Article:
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The Secret Lives of Codebreakers: The Men and Women Who Cracked the Enigma Code at Bletchley Park

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During the war, a branch of British Intelligence, the Government Code and Cypher School, set up shop at Bletchley Park, to decrypt ciphers and codes of the Italians, the Japanese and most of all the Germans, whose Enigma machine, which encrypted all their communications, the team eventually cracked.  The team itself was made up of now-legendary mathematician Alan Turing, codebreaker and classics scholar Dilly Knox, and hundreds of young men and women recruited right out of university and spirited away to a remote estate outside the small town of Bletchley, where they signed the Official Secrets Act which forbade them, during the war or for decades after, from ever discussing their work.  It was work that many of them never fully understood, while all of them bore “the heroism of the long, hard slog and the burden of ugly, painful secrets.”

“It was not just the mentally exhausting prospect of facing, day after day, these groups of random-looking letters, trying to think from every conceivable angle of some sort of logical formula that would bring order to the chaos and make the letters resolve into language,” McKay writes.  “It was also the knowledge that they simply had to succeed.”

However, he continues, “at the higher levels, the cryptanalytic work was intensely enjoyable.”

And so is this book.

If you’re an Anglophile, a history buff, a lover of stories of small communities becoming a tribe, this is the book for you.  If you have any interest in Bletchley Park or codebreaking, this will be your go-to book.  Meticulously researched (the author seems to have read every scrap of paper relating to the subject), The Secret Lives of Codebreakers lives up to its title by evoking the day-to-day lives of the Park residents, from the notorious Turing to a 14-year-old waitress who worked in the dining hall while her sister and mother were also employed at Bletchley Park, doing work they never discussed.  Author McKay has interviewed many of the former codebreakers and he relates, in a lively, sympathetic (and so veddy veddy British) voice their romances, mishaps and social lives.  Thorough in its execution and thoroughly engaging.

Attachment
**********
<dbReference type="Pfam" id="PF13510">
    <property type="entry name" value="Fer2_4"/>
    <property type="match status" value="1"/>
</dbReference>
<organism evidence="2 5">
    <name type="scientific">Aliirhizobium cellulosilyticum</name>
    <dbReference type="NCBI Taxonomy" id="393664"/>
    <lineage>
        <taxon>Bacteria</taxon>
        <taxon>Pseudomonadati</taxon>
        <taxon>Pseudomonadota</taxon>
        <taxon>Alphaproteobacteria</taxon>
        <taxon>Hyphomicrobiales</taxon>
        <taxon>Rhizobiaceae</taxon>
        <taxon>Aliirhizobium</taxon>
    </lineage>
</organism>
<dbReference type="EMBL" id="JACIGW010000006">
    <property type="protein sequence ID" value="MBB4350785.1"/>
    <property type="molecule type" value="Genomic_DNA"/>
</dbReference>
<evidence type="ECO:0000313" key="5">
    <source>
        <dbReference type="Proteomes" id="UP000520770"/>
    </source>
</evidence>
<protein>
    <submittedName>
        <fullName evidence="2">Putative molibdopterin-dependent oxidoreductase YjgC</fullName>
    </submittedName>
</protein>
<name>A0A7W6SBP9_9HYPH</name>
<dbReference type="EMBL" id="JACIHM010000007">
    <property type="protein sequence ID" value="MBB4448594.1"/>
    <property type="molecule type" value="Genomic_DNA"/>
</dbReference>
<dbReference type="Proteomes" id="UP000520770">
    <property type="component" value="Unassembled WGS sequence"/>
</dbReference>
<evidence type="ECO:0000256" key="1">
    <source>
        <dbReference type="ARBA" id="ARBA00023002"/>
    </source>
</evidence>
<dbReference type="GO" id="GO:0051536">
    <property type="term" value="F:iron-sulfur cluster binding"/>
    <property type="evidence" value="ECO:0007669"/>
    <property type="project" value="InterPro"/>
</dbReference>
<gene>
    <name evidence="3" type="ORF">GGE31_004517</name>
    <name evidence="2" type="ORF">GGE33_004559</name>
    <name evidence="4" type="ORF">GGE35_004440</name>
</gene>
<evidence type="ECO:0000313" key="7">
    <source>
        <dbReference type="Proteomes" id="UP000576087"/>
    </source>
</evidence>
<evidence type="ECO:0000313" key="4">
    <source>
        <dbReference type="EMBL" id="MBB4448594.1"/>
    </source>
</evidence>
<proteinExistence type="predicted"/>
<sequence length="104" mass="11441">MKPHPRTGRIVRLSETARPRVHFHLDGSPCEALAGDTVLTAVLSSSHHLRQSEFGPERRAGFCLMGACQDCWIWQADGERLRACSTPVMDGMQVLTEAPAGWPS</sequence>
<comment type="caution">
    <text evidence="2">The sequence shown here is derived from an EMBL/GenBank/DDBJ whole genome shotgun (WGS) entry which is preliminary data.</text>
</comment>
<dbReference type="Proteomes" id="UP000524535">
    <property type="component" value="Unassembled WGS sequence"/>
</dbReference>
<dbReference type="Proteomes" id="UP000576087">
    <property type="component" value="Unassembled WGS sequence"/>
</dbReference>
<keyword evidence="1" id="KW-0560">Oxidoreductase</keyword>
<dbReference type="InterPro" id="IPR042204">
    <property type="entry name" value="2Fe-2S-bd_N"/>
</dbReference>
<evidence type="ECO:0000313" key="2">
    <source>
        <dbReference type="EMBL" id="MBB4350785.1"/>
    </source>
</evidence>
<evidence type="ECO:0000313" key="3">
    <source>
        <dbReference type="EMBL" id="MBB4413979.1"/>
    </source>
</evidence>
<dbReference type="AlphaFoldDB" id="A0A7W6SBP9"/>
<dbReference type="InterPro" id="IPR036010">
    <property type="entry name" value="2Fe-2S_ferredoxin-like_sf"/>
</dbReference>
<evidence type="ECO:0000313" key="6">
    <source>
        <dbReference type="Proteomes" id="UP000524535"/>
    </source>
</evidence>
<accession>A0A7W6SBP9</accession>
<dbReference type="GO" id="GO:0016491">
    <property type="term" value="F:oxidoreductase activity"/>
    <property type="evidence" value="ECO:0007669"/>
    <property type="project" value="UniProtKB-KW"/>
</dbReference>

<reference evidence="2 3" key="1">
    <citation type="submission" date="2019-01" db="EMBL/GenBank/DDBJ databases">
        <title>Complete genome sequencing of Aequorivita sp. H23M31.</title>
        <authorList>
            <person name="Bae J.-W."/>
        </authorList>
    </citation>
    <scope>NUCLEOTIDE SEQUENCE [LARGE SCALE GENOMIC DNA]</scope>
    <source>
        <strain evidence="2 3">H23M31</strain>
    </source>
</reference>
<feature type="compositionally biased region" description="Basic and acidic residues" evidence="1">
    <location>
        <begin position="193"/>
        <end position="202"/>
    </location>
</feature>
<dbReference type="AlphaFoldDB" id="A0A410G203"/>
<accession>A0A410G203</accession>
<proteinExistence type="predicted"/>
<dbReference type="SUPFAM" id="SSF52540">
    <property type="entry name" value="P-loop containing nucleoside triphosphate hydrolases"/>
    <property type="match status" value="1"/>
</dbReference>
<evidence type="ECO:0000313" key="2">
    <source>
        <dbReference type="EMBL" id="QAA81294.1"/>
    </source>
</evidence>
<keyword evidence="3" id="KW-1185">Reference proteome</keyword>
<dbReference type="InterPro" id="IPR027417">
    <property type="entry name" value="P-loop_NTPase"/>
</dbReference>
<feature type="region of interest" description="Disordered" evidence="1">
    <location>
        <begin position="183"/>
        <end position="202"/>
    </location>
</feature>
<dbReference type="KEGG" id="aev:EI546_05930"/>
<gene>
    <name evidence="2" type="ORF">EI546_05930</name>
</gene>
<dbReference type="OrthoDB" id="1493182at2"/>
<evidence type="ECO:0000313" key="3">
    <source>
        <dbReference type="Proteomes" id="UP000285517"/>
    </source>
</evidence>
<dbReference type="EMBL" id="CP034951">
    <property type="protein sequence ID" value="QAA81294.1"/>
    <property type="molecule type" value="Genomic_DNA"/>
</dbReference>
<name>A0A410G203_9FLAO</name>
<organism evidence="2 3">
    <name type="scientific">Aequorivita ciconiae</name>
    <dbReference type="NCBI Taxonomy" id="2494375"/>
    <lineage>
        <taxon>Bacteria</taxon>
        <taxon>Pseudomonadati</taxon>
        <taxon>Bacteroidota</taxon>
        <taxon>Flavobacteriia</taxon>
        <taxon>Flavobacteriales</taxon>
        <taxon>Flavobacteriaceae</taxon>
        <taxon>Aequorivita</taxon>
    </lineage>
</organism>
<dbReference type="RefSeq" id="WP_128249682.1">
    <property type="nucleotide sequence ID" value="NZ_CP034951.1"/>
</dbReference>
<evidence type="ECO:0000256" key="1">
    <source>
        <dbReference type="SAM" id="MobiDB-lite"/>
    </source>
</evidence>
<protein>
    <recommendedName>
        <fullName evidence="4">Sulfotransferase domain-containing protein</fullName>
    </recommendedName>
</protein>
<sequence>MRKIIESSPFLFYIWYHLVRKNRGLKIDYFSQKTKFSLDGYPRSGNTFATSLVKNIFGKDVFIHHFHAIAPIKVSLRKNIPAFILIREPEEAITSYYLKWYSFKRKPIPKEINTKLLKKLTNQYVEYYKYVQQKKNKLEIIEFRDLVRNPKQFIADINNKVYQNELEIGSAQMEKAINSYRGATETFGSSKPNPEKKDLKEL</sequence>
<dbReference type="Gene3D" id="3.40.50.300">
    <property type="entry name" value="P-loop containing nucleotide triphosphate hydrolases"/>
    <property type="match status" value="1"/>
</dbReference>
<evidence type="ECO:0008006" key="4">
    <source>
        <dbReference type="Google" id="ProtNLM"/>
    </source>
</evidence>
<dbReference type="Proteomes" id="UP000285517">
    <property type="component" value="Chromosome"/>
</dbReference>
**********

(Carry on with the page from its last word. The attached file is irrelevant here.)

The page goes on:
The Secret Lives of Codebreakers:
The Men and Women Who Cracked the Enigma Code at Bletchley Park
Sinclair McKay
History
Plume
352 pages

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Enigma

CNN reported today that an Enigma machine, the encoding device used by the Germans in World War II, was sold at Christie’s after a three-day bidding war for $208,137, to a “collector.” A collector of what, I wonder? Archaic keyboards? Not that I have anything against archaic keyboards, mind you. I still miss my typewriter, and think fondly of the insanely and even then antique huge adding machine my father had in his office. More likely, the collector collects memorabilia of World War II, which makes me wonder what else he has in his collection, if he can shell out that much for an unsightly and useless machine.

The reports of the sale, to this enigmatic collector, touch glancingly on the novel “Enigma” by Robert Harris, giving greater weight to the fact that the novel was made into a “Hollywood movie starring the award-winning actress Kate Winslet.” This is unfortunate, because the movie was rubbish, but the novel really is very good.
A high-strung, brilliant mathematician,Tom Jericho, returns to Bletchley Park (headquarters of the code-breakers) after cracking up while trying to crack the code. His fickle perhaps traitorous former flame Claire (played in the film by Saffron Burrows) has disappeared under mysterious circumstances. Claire’s plain Jane roommate Hester (played in the film by Kate Winslet, in glasses and a frumpy cardigan because, right, that will make her plain), also employed at Bletchley, assists Tom in his quests to break both the Enigma code and the mystery of what happened to Claire and why the Nazis suddenly changed the code after Claire disappeared.

I read this novel several years ago and what I remember most is its depiction of a nearly-defeated Britain, in its fifth year of war, depleted of nearly all its resources, fighting to keep what little remained out of the hands of the callous Americans. A riveting read.